Sunday, June 15, 2008

A Father's gift

"PJ Shafer plays with his five-years-old son Hayden on the playground at The Shafer Center for Early Intervention Wednesday, June 11,2008. Hayden was diagnosed with autism while PJ was working as an attorney in Owings Mills. In order to be there for Hayden, PJ switched careers to have an active involvement with Hayden's day-to-day life."

Big Daddy. I guess the two-word phrase is synonymous with the blockbuster hit starring Adam Sandler, a fictional video game wrestler created by my buddy and the nickname given to a friend’s father’s business associate.

But what the name in this story means in being a bigger man, giving up his first passion of work to spend more time with his son.

Earlier this week, I got to hang out with PJ Shafer and his five-year-old son, Hayden. Hayden was diagnosed with autism while PJ was working as an attorney in Owings Mills.

But in order to be there for Hayden, PJ switched careers and joined his mother's financial planning business. Since then, he started the Shafer Center with his wife, allowing PJ to have an active involvement with Hayden's day-to-day life.

This in turn has transformed into a bigger gift to all students enrolled at the Shafer Center, it has also helped other children on the same spectrum.

On my way to Reisterstown, I had no idea what to expect. Since I didn't have much going on, I was hoping to hang out a lot longer than I typically would on an assignment.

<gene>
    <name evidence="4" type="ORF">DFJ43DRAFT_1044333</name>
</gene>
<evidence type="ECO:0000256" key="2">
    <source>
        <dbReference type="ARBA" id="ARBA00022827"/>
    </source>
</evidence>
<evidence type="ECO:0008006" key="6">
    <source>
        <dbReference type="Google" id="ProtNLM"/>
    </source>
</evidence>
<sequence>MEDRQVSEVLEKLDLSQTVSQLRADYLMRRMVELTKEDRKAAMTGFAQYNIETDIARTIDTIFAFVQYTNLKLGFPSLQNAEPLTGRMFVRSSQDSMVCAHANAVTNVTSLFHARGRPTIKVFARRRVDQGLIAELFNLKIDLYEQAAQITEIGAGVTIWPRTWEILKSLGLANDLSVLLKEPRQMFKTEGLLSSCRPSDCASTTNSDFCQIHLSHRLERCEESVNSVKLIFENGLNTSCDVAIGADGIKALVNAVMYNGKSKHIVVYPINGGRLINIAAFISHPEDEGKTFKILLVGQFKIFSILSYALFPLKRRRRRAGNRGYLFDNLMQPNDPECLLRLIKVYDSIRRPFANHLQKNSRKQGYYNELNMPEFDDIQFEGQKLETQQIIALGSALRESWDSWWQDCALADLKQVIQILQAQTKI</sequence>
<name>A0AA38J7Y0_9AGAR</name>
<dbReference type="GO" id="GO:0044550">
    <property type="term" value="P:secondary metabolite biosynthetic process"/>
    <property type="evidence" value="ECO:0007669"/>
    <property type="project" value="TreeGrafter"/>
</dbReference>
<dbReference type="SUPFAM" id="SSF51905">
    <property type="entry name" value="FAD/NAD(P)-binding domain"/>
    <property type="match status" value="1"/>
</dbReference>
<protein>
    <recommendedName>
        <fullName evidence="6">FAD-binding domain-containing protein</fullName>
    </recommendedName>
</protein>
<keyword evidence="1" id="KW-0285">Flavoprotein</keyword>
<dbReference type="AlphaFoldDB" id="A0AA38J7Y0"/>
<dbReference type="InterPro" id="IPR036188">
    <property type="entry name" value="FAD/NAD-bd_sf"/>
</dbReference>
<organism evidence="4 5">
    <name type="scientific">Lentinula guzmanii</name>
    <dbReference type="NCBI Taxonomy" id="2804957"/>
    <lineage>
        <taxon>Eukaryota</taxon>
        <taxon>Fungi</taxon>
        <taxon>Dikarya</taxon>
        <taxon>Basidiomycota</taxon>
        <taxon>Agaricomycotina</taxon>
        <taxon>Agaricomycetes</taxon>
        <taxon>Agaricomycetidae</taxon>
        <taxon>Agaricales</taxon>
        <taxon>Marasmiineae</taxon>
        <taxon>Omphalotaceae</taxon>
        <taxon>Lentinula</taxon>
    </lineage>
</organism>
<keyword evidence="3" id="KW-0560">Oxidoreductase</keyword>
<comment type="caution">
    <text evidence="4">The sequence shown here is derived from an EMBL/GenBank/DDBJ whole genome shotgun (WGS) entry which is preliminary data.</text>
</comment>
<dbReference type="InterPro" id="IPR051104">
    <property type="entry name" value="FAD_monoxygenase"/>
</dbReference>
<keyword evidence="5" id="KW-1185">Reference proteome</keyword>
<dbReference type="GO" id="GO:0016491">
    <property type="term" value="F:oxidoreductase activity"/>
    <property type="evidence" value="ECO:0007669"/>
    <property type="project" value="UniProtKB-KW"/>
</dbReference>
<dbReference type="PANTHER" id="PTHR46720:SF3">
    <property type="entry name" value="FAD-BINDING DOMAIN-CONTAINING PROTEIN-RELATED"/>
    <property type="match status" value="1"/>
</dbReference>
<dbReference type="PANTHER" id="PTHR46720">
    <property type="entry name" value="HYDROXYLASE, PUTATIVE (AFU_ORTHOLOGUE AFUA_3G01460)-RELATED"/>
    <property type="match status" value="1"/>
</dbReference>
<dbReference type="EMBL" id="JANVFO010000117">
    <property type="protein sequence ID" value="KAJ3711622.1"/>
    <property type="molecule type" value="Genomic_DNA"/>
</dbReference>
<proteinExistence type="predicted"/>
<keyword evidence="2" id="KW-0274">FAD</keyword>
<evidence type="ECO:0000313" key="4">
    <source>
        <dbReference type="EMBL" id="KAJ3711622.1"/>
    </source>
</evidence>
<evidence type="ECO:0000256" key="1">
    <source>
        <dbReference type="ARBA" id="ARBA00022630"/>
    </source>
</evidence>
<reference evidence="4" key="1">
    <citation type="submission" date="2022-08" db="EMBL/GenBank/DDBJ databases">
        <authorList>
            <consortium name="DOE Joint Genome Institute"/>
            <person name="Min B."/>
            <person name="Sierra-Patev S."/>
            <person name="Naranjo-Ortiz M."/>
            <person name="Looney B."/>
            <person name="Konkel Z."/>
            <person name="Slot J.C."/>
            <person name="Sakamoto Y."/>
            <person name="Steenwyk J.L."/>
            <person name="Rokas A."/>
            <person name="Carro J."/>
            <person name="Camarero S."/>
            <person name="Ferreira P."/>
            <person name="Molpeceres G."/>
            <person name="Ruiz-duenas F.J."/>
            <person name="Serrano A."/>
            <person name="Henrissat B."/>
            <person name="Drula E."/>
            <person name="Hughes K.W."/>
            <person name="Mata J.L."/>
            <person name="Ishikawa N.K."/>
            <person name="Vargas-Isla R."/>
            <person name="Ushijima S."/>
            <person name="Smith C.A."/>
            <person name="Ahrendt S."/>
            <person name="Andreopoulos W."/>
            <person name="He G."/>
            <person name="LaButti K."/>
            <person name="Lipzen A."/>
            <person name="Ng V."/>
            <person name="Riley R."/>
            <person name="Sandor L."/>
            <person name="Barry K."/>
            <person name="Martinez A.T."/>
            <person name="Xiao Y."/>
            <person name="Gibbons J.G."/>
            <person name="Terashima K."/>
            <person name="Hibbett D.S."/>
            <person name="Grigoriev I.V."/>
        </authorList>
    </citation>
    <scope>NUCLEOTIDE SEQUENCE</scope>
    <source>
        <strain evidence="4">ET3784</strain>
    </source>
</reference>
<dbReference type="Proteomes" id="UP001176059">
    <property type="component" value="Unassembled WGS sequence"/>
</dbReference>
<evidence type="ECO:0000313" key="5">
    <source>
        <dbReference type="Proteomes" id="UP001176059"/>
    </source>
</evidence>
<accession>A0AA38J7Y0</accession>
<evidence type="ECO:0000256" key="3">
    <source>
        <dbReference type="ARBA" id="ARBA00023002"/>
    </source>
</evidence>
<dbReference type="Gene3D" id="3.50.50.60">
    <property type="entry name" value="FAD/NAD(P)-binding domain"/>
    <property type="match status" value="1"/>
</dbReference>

I arrived a bit early and met with PJ, where he was enjoying some fundamental fun with his son on the playground.

The place where any kid is happy and any father can enjoy simple interaction with their children, so I opted to follow them around the playground for 45 minutes.

Their affection toward one another was imminent and this photo ended up running with the story as they took a break from running around the multi-colored playground on a fantastic weathered morning.

While the image that ran may be deemed endearing by some, the above was an image I thought showed a bit more personality of the two.

The Hayden swing was what it was called. PJ frequently picked his son up and did this. I missed it the first time, but saw how much Hayden liked it, so I stood on guard for it again.

The pleasure of being swung back-and-forth by his father, while a melody of song was sung, "The best type of swing is the Hayden swing..." was anything but obtuse to Hayden. He didn't like it, he loved it.